A Homeowners’ Association (HOA) is a legal entity charged with the marketing and managing of single family homes, condominiums, or lots in a residential subdivision. Typically, buyers of residences in such a subdivision must join the HOA as a condition of purchase.

Some HOAs are operated by larger HOA management firms, with the association’s board of directors taking responsibility for selection and retention of these companies. Other HOAs are run by the property owners.

As most homeowners’ associations are incorporated, they are subject to state statutes governing non-profit corporations. They are also subject to state specific laws, such as the Davis-Stirling Common Interest Development Act in California. Homeowners’ associations play an increasing role in American real estate, and as of 2010 nearly 25 million homes were governed by HOAs.

HOAs’ means of operation and level of power can vary, but generally they are run by boards appointed by the membership. Officers are elected, by-laws agreed upon and committees created to oversee routine issues. Business meetings may be held monthly or quarterly for the board and the membership.

Each homeowner is issued a list of the association’s covenants, conditions and restrictions, known as a CC&Rs, to which they must adhere. Depending on their CC&Rs, HOAs may provide services, levy assessments, regulate building regulations, enforce deed restrictions and control activities within the development. When regulations are violated, HOAs may impose fines or.

HOA fees are assessed differently in various HOAs. Although the services provided may be similar to those provided by a legal township, they are not considered property taxes. Most HOA fees are based on members paying a portion of the common expenses, such as maintenance of building exteriors and grounds, and are based on per-unit or square footage assessment.

Funds are generally allotted to one of two funds: an operating fund and a reserve fund. The operating fund takes care of such routine expenses as pool maintenance, landscaping and security detail. The reserve fund is for major, more infrequent repairs. When the reserve fund is insufficient, a special one-time assessment may be levied to cover such an expense.

Common property maintained by a development’s HOA can vary significantly, from a small group of condominiums requiring only structural maintenance and grounds keeping, to sprawling subdivisions that resemble small towns with private roads, services, utilities and sometimes even schools.

There are many benefits to membership in an HOA. Enforcement of uniform attention to property maintenance and consistent neighborhood values do much to preserve property values for every homeowner. Rules and restrictions may be placed on noise, commercial use of property or preservation of uniform exterior appearance. Many associations provide extensive recreational activities for members, including such amenities as pools, clubhouses, tennis courts, beaches and biking trails that may not be affordable to homeowners individually.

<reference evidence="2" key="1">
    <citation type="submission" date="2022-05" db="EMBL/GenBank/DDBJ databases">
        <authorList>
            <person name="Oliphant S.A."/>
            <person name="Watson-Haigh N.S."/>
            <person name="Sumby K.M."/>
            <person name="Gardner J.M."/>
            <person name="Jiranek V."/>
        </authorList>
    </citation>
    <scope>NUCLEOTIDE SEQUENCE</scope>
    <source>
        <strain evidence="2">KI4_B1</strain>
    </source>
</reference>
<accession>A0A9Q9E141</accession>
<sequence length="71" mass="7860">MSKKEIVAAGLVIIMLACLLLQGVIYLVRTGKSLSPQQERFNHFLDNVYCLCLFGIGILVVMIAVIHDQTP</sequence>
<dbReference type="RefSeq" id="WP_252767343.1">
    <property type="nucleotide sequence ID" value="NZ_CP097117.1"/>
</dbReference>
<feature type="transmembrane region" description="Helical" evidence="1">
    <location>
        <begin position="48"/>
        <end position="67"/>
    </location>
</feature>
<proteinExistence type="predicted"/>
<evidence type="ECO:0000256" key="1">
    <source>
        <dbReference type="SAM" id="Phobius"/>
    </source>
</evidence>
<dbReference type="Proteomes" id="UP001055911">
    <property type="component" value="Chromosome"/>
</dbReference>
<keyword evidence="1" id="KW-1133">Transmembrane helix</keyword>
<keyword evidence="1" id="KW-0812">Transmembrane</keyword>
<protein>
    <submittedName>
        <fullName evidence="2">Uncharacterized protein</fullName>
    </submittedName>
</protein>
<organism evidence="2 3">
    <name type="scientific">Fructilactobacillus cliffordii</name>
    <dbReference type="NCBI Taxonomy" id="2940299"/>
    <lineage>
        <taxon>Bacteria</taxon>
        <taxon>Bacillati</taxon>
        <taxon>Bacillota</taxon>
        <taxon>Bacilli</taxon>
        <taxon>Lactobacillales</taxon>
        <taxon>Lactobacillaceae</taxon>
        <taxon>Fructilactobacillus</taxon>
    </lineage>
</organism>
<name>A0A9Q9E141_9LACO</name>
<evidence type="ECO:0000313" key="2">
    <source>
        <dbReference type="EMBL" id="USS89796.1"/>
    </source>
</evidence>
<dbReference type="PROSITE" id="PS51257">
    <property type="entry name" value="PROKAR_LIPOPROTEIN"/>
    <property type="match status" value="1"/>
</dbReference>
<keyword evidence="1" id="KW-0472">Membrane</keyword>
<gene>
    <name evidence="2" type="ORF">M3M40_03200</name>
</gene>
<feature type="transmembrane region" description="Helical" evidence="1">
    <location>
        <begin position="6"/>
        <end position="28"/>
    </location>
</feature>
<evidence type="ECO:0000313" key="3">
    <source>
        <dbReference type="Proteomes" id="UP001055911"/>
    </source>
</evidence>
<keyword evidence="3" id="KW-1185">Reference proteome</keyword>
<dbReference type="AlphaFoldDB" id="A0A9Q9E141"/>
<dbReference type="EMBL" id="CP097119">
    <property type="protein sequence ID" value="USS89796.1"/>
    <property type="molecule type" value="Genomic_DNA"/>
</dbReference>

If you’ve never lived in a managed community, you may be wondering “what is an HOA?” and “is an HOA community right for me?” Before buying a property in an HOA-controlled development, it is wise to thoroughly understand the rules and restrictions of ownership. Potential buyers should read and understand all CC&Rs to ensure they will feel comfortable following the rules, which can range from fairly loose to highly restrictive. It is a good idea to know if there is a term limit for officers, as entrenchment of controlling members can cause problems.

Buyers should know what the current dues are, as failure to pay can in some cases result in eviction. The cost may range from as little as $20 a month to hundreds of dollars, and should be budgeted into a home purchase just as property taxes would be. It is a good idea to investigate by what means, how often and by how much dues have been raised in previous years, as well as checking on the health of the HOA’s reserves.

Investigating whether any legal action is pending against the HOA and speaking to current association home-owners will give a good picture of the amount of control exerted by the association, as well as whether promised maintenance is actually performed. It is also wise to investigate the HOA management company managing the association to ensure that they are properly licensed and providing the most efficient services possible. Many problems that make HOA-managed communities undesirable — maintenance issues, reporting problems, etc. — can be eliminated by simply changing HOA management companies. By making an informed decision, buyers can reap all the benefits of living within an HOA-controlled development, while avoiding many possible pitfalls.

Five Star Property Management specializes in cost-effective residential property management in the San Francisco area, and our priority is fast and responsive service to single-family & multi-family property owners and real estate investors.

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